Tag: delivery models

GICs Are Here to Stay! Getting Bigger, Better, and Brighter | Sherpas in Blue Shirts

Do you remember back in 2009 when questions were raised on the sustainability of the Global In-house Center (GIC) model? The GIC market was shaken up with multiple divestures, giving rise to speculation that the model was dying. Since then, confidence in the construct has been a little precarious, even though the number of divestitures has remained low (except for in 2012.)

But here are some recent facts that will quell those concerns:

GIC facts

Now, after recognizing that the shared services model is flourishing, let’s look at key developments that occurred in the GIC space in 2014:

  • Business Process Services (BPS) continued to witness growth due to increased demand for Customer Relationship Management (CRM), Finance and Accounting (F&A), and Human Resource (HR) services

GIC Annual Report 2015 I3

  • Activity in the Manufacturing, Distribution, and Retail (MDR) vertical picked up considerably, especially in the retail sub-vertical, as companies set-up GICs for IT services delivery
  • Several locations made their mark on the location radar for the first time for specific industries. For instance, Romania and Ghana emerged as new GIC regions for BFSI firms, Croatia for healthcare companies, and the UAE for the hospitality sector
  • Share of GIC activity by U.S.-based firms declined, as most of the large companies are already adopters of the model; moreover, other geographies are increasingly embracing the GIC model.

While the model continued to see considerable momentum in 2014, the overall market is gradually shifting toward getting better and becoming more relevant for their adopters. Changes that have surfaced and are expected to shape the future course of the industry include:

  • GICs are no longer seen as only a support unit or cost-saving mechanism for the parent entity; rather, they are becoming a partner in their companies’ growth journey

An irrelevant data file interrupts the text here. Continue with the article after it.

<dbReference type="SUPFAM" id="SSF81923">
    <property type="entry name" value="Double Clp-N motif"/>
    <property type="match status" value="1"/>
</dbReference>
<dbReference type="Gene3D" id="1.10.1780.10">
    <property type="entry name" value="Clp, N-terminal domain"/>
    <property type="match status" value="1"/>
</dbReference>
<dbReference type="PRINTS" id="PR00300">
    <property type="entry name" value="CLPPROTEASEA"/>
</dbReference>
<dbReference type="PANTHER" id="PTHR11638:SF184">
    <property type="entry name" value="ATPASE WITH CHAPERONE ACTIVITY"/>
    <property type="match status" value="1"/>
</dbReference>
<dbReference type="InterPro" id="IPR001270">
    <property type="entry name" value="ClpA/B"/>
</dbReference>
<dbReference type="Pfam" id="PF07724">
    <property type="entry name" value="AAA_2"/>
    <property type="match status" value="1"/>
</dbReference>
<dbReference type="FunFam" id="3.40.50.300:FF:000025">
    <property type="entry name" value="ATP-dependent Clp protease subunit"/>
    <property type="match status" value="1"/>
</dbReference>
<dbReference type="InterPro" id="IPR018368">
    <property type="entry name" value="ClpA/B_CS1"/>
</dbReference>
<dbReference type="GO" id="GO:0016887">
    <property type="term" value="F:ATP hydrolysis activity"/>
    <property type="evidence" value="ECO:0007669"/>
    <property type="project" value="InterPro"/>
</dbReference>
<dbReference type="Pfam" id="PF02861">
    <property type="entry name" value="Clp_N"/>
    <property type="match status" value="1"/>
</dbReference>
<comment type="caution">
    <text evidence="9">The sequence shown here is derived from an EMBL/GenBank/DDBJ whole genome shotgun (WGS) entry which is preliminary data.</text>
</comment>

• Due to the increased value that the GICs are adding, or are capable of adding, buyers are willing to invest more for the additional advantages they can reap from the model
  • Cost arbitrage is not the only factor for GIC location selection. Talent scalability and sustainability, and linguistic and cultural affinity, are also playing a critical role in the decision making process
  • Realizing the value of diversification and the concentration risk involved in the mature markets of India and Philippines, companies are increasingly leveraging locations in other geographies such as Central and Eastern Europe, Latin America, the Middle East, and Africa. Ericsson, Intel, Johnson & Johnson, and Robert Bosch are among the firms that have spread their wings in the last few years to explore delivery locations in countries including Ghana, Mexico, Romania, Ireland, and Vietnam. Still, India remains the top location for GIC set-ups, with 28 centers established in 2014
  • Several delivery locations are also becoming attractive for their domestic market opportunities. Thus, some organizations are leveraging offshore centers for dual purposes; for their GIC operations and to tap into the local market
  • In addition to the pure GIC model, hybrid sourcing constructs, such as virtual GICs, that require a partnership between the buyer and the service provider to deliver services, are being considered.

For those of you who may have been questioning the health of the GIC model, it’s clearly vibrantly alive and kicking. The data speaks!

For more insights on the GIC model landscape, please refer to our recently released report “Global In-house Center (GIC) Landscape Annual Report 2015.” The report provides a deep-dive into the GIC market and an analysis of the GIC trends in 2014, comparing them with the trends in last two years. The research also delivers key insights into the GIC market across locations, verticals, and functions. It concludes with an assessment of the hybrid sourcing constructs.

The Tantalizing Crowdsourcing Model | Sherpas in Blue Shirts

Crowdsourcing is a tantalizing business model. It leverages access to free or very cheap labor through technology platforms or through social media. We see examples of it, and we sense intuitively that they have broader application. So why does it seem to be just out of reach for most services firms? Why do service providers struggle when trying to apply this model to their business?

There are several highly successful, intriguing examples of crowdsourcing.

  • Uber’s technology platform allows individuals to collaborate and coordinate to provide a transportation service that is different from traditional taxi and limo services.